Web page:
The Commons Lab today released a new policy memo analyzing the increased potential of social media to exacerbate conflict situations and create cybersecurity threats – a potential “gamechanger” as the United States seeks to ramp up its cybersecurity efforts. The brief is the first in the program’s Policy Memo Series.
Using recent riots in India as an example, Dr. Rebecca Goolsby, a program officer with the Office of Naval Research, describes in the policy memo how social media channels can quickly disseminate false information and argues that social media users must develop a “healthy skepticism” when dealing with information from outlets like Twitter and Facebook to avoid this new brand of cyber-attack. From the executive summary:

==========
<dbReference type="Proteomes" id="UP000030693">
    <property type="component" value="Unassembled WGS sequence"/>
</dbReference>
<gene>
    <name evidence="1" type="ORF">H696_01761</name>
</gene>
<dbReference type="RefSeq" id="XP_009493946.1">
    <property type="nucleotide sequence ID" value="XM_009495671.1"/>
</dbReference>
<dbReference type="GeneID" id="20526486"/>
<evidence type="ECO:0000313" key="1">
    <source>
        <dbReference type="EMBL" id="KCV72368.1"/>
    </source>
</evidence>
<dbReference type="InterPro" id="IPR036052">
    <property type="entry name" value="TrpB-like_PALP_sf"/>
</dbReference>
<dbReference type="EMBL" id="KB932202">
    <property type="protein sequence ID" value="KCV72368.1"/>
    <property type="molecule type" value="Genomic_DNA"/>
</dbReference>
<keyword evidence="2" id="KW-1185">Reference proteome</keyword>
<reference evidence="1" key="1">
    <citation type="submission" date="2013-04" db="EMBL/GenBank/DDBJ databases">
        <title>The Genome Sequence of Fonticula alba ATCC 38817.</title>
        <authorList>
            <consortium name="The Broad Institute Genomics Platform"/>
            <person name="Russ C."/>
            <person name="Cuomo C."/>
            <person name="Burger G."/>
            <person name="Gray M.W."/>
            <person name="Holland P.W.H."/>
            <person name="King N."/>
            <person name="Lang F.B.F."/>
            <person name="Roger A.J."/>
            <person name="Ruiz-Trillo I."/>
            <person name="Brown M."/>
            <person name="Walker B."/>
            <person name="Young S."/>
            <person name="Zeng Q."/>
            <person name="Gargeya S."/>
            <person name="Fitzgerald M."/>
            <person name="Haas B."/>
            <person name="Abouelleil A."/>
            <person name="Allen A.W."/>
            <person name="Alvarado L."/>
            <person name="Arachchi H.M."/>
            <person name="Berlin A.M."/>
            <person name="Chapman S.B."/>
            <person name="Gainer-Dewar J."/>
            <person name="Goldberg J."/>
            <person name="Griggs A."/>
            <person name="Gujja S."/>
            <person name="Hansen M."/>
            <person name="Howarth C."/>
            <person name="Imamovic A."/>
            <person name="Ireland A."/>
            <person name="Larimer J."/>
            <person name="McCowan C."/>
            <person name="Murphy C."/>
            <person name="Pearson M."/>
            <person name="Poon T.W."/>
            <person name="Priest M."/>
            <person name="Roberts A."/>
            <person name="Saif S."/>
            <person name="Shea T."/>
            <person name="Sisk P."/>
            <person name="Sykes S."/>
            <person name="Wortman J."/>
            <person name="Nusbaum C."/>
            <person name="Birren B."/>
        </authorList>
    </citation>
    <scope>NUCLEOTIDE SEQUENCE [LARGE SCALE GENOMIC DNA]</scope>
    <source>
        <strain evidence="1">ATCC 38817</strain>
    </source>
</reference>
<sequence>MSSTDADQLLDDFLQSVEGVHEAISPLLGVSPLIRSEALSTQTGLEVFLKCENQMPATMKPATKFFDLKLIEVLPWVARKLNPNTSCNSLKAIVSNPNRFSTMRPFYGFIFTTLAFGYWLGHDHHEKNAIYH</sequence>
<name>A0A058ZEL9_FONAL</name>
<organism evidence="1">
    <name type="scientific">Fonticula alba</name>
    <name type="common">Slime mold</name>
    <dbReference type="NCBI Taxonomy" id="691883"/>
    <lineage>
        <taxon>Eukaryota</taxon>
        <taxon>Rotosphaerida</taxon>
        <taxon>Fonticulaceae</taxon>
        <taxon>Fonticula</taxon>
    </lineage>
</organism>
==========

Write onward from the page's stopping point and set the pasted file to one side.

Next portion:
Social media is responsible for much positive change in the world. But these new tools can be used by bad actors to foment strife and undermine stability, as seen during violent incidents in the Assam state of northeast India in July 2012. Cybersecurity efforts must take into account the growing potential for cyber-attack using social media, where hoax messages are incorporated into a stream of otherwise legitimate messages, and understand how quickly mobile apps and text services can disseminate false information. Authorities and volunteers must develop a healthy skepticism about information derived from these systems and new research and tools are needed to facilitate the self-policing of social media.